There are a number of reasons why you might want to roll money from a retirement account, such as a 401K or IRA, into other accounts. If you change jobs, you’ll probably roll your old 401K to your new company’s account. Conversion to new accounts, or account types, may occur in the event of job loss, retirement, or death. You may have to deal with the accounts of loved ones for which you are the beneficiary.
In any case, you will find yourself subject to certain requirements regarding the rollover of retirement funds to prevent having the money taxed as personal income. Currently, there is a 60-day limitation on such rollovers.
In cases beyond an individual’s reasonable control, however, the IRS does not want to cause undue hardship. There are ways to extend or waive this limitation. The IRS recently simplified the process to provide additional avenues for qualified individuals to obtain the waiver.
Previously, there were two ways in which individuals could obtain a waiver of the 60-day limitation. If a financial organizational error occurred, a waiver could be gained automatically from the IRS to stave off unfair taxation. The other option was to request a private letter ruling (PLR), which currently costs $10,000. The potential taxation would have to exceed this amount to make it worthwhile.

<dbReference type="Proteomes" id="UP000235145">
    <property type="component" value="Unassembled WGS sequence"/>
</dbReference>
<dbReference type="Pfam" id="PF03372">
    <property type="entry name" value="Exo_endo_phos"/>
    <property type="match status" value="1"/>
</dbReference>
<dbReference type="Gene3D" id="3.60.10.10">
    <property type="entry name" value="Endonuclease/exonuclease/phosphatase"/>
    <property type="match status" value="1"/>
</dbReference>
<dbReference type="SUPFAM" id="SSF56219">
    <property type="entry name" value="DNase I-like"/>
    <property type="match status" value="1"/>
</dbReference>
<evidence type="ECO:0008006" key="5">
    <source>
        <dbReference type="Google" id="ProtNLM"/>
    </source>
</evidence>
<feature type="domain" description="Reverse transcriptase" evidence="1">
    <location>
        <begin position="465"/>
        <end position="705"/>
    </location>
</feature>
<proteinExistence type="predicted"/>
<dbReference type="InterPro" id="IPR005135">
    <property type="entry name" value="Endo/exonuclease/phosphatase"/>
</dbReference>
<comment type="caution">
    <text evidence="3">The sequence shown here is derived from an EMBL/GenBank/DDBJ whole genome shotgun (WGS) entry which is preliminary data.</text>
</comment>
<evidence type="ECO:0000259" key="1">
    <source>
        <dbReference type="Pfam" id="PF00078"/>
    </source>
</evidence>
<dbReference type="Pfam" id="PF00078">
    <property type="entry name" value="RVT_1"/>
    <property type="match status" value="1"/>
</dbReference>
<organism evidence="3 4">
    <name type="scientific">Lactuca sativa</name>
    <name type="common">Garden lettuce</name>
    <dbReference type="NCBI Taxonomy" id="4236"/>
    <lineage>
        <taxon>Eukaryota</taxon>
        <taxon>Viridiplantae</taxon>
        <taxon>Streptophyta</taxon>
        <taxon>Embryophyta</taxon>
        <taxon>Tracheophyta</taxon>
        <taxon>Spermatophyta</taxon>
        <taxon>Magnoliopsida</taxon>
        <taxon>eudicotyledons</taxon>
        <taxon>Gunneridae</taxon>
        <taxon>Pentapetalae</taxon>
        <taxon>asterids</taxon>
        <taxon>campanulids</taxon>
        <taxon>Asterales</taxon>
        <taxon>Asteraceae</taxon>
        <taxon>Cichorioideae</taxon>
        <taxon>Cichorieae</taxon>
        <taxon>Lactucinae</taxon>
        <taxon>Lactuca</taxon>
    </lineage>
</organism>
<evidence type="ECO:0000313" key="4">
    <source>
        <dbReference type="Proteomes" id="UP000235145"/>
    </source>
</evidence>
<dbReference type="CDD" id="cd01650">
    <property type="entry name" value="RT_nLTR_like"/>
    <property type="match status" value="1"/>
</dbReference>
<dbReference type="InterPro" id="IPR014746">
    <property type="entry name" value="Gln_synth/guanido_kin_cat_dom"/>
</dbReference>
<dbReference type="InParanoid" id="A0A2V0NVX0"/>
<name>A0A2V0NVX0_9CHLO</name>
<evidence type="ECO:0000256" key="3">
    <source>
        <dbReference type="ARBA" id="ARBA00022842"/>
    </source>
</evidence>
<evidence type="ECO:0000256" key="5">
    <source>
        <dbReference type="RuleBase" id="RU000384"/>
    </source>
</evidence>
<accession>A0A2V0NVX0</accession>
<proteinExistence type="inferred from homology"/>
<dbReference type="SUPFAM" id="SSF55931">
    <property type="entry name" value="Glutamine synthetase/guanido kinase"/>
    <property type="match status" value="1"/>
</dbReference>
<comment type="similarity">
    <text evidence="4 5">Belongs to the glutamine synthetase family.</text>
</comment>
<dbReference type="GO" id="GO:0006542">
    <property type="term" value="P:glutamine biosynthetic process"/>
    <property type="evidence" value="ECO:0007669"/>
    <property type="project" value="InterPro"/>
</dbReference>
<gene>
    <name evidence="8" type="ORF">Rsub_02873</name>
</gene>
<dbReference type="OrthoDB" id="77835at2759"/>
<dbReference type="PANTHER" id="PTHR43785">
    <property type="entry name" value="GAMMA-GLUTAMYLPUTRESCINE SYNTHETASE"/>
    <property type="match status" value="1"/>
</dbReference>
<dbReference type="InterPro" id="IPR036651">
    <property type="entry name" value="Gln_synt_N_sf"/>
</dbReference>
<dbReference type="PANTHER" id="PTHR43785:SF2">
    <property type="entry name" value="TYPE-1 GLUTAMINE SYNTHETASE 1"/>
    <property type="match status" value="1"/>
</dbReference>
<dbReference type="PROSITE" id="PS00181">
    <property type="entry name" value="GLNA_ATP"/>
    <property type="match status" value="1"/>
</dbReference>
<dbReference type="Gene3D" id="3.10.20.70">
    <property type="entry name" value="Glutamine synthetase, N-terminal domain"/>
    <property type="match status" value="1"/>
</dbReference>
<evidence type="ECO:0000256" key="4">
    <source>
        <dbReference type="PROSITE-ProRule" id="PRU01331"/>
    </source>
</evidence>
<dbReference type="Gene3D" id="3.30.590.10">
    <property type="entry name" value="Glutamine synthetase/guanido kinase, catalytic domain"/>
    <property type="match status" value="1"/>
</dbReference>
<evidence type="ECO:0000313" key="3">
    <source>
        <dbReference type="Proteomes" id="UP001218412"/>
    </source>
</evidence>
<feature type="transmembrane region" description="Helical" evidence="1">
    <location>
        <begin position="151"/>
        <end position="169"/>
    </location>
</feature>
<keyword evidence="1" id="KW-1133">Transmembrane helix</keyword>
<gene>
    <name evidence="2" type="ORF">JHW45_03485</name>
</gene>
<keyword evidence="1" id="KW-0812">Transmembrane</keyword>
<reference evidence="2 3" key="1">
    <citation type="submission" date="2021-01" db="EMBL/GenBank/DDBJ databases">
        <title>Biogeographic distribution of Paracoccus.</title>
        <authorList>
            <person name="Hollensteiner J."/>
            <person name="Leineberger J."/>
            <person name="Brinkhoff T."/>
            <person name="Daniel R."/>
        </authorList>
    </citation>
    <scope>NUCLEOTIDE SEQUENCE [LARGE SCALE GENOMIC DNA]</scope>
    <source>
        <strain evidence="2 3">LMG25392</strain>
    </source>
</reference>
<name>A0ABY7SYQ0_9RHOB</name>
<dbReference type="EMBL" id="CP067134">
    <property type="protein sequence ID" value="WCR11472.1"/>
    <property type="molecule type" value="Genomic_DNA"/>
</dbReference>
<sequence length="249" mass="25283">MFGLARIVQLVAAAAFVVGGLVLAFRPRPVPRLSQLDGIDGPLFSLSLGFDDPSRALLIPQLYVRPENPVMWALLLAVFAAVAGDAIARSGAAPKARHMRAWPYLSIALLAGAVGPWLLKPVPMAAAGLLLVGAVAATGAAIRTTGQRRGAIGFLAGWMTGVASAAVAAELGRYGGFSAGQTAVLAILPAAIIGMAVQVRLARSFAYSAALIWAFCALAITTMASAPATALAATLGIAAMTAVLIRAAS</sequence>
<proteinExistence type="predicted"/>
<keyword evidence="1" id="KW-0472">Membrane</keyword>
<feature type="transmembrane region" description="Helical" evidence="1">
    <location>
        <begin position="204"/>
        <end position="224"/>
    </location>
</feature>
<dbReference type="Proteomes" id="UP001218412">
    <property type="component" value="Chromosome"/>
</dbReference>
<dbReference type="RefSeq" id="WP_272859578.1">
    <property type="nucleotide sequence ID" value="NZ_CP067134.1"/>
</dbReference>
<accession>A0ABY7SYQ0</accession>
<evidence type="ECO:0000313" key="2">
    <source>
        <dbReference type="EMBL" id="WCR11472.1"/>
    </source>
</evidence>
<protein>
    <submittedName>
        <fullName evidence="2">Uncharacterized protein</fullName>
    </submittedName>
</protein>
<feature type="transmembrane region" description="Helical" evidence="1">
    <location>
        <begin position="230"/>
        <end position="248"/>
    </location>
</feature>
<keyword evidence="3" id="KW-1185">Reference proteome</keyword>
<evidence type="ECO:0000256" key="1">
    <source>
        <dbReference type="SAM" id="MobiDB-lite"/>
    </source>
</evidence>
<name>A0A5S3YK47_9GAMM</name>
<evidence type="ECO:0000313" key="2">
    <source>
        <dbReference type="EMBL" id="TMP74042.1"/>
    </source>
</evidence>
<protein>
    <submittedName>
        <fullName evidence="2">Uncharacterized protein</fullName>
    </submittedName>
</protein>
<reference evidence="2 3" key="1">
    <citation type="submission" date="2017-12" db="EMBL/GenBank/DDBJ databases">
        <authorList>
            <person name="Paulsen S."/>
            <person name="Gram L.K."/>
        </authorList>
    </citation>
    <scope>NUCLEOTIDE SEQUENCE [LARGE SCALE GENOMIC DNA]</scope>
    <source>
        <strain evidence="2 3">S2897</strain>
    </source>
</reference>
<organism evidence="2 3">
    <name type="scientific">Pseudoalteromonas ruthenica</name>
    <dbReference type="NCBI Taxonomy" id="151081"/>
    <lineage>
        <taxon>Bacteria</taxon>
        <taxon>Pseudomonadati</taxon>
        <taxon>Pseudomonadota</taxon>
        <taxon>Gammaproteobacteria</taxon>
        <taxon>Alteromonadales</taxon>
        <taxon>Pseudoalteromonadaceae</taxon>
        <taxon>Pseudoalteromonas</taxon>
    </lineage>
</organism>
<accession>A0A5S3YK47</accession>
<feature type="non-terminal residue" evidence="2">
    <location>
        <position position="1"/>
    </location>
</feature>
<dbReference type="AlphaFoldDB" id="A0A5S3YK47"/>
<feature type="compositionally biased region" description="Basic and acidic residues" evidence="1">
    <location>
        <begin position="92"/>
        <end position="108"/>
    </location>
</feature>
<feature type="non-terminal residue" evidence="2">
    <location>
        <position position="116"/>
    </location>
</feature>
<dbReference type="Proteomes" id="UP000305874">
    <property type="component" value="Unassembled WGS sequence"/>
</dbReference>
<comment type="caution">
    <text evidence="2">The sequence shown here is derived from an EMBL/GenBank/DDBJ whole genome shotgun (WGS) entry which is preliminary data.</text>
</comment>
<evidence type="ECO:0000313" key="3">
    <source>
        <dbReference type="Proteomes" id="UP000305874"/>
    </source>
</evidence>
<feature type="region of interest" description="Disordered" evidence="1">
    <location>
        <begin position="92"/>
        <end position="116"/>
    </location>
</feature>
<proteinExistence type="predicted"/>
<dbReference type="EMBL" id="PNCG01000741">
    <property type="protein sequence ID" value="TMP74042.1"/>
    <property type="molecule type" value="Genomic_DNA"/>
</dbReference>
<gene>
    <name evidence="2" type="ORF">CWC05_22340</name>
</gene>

Revenue Procedure 2016-47
This change to revenue procedure is designed to provide a third option in cases of waiving the 60-day rollover requirement. This option is for those who have received distributions from retirement accounts, and failed to meet the 60-day deadline. Under Revenue Procedure 2016-47, qualifying individuals are now allowed to self-certify that they have satisfied the requirements for accepting and reporting rollovers.
Self-certification is accomplished by filling out and signing a model letter, or a form provided in the appendix of Revenue Procedure 2016-47, or a similar form. This letter is given to the financial company. It can also be given to the plan administrator receiving the rollover. Then they can file it with the IRS, along with other applicable paperwork. Additionally, the IRS has new latitude to waive the 60-day limitation during the course of an audit, even if the individual failed to self-certify at the time of the rollover.
This is not to say that everyone who receives a distribution from a retirement account will qualify for this self-certification waiver. It’s always best to try completing a rollover and filing the appropriate paperwork within 60 days. However, Revenue Procedure 2016-47 provides new ways for people dealing with circumstances beyond their control, to extend deadlines and avoid paying unjust taxes or fees.